Dr Kimberly Young has made something of a name for herself in the last few years with her research into the phenomenon of Internet addiction. Having set up the Centre for On-line Addiction and written numerous papers about Internet addicts over the last three years, Caught In The Net is a distilled account of her findings.
Young’s book presents itself as both a case study collection and a self-help guide. Internet addiction is defined as the compulsive urge to continually use the Net, whether it be to spend hours surfing the Web, hang around in IRC chatrooms, or play on-line games. Young paints a disturbing picture of relationships being ruined, children being neglected and the addict’s well-being being destroyed by their need for the Net.
But despite her credentials as Assistant Professor of Psychology at the University of Pittsburgh, there is a distinct lack of scholarly rigour to Young’s writings. There are few statistics presented for the reader’s scrutiny or concrete arguments for why Internet addiction is somehow comparable with alcohol or drug dependency. In fact, the main basis of the book’s assertions appear to be a questionnaire to which four hundred Internet users responded. Given the millions of Net users around the world, this simply isn’t enough of a research bedrock to justify Young’s fear of a “potential epidemic” of Internet addiction.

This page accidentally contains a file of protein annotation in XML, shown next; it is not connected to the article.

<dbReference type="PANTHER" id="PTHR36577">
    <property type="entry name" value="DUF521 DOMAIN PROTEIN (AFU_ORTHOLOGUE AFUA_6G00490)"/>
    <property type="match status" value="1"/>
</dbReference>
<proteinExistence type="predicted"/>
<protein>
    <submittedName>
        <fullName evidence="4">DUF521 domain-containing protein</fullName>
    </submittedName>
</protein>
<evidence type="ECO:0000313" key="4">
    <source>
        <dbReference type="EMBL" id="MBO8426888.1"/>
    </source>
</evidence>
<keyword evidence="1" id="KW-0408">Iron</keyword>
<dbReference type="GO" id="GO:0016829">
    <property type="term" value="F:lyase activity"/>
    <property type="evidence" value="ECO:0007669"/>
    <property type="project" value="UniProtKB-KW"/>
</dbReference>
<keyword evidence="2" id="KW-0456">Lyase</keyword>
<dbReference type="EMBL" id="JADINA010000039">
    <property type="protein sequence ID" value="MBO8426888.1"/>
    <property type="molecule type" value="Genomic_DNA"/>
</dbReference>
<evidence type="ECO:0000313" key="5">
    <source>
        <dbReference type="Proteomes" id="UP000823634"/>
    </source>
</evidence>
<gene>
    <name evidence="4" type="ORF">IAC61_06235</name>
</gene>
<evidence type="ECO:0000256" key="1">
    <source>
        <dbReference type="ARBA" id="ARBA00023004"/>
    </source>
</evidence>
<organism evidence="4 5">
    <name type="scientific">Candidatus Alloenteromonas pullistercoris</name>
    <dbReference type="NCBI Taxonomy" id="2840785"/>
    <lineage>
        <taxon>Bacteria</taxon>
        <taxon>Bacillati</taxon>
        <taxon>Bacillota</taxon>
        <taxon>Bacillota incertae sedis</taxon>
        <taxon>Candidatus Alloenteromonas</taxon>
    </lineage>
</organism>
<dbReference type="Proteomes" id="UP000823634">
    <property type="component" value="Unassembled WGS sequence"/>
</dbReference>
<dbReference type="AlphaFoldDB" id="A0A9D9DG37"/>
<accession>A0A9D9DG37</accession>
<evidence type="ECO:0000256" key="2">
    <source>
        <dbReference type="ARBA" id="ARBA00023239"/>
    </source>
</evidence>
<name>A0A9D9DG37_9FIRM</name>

This absence of hard fact is covered over by Young’s writing style, which wouldn’t sound out of place on Oprah. While academics writing in an accessible style is always to be welcomed, Young has followed the tabloid “human interest” angle in her book. As such, the reader is presented with anonymous, bland case studies of addicts under alarmist chapter headings like “The Dark Side Of Cyberspace”. Moreover, despite its claims to be a self-help book for Internet addicts, Caught in the Net is clearly written for an audience who have little direct experience of the Internet themselves. Young’s assertions seem to thrive on the continuing myth of the Internet as some form of technological bogeyman, a role which has previously be assigned to video games, the television and the telegraph.
As anyone who has used the Internet for any length of time knows, the initial rush of excitement about getting connected soon wears off. Perhaps there are a few unfortunate souls out there who spend too much time online, but Young’s attempts to demonstrate the imminence of an epidemic of Internet addicts seem spurious at best. A far more worrying prospect is that people who have never used the Internet before might be scared off from discovering its benefits if they read Dr. Young’s book.